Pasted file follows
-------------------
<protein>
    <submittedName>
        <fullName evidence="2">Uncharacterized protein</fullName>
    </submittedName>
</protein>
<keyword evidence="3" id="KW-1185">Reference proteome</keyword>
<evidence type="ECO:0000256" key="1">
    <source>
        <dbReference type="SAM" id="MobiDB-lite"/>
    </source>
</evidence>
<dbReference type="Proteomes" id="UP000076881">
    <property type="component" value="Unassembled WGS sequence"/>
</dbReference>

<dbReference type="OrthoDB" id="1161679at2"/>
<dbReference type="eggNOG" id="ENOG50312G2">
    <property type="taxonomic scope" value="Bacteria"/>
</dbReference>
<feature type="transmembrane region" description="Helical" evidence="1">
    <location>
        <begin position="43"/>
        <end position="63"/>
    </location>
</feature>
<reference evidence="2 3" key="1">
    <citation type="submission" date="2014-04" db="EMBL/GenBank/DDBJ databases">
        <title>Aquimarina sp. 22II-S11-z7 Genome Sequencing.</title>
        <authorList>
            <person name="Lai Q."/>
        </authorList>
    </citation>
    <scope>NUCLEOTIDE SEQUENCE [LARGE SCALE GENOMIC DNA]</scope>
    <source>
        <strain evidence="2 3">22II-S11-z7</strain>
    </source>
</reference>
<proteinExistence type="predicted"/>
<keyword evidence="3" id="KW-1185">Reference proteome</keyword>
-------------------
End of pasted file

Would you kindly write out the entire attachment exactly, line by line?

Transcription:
<protein>
    <submittedName>
        <fullName evidence="2">Uncharacterized protein</fullName>
    </submittedName>
</protein>
<keyword evidence="3" id="KW-1185">Reference proteome</keyword>
<evidence type="ECO:0000256" key="1">
    <source>
        <dbReference type="SAM" id="MobiDB-lite"/>
    </source>
</evidence>
<dbReference type="Proteomes" id="UP000076881">
    <property type="component" value="Unassembled WGS sequence"/>
</dbReference>

<dbReference type="OrthoDB" id="1161679at2"/>
<dbReference type="eggNOG" id="ENOG50312G2">
    <property type="taxonomic scope" value="Bacteria"/>
</dbReference>
<feature type="transmembrane region" description="Helical" evidence="1">
    <location>
        <begin position="43"/>
        <end position="63"/>
    </location>
</feature>
<reference evidence="2 3" key="1">
    <citation type="submission" date="2014-04" db="EMBL/GenBank/DDBJ databases">
        <title>Aquimarina sp. 22II-S11-z7 Genome Sequencing.</title>
        <authorList>
            <person name="Lai Q."/>
        </authorList>
    </citation>
    <scope>NUCLEOTIDE SEQUENCE [LARGE SCALE GENOMIC DNA]</scope>
    <source>
        <strain evidence="2 3">22II-S11-z7</strain>
    </source>
</reference>
<proteinExistence type="predicted"/>
<keyword evidence="3" id="KW-1185">Reference proteome</keyword>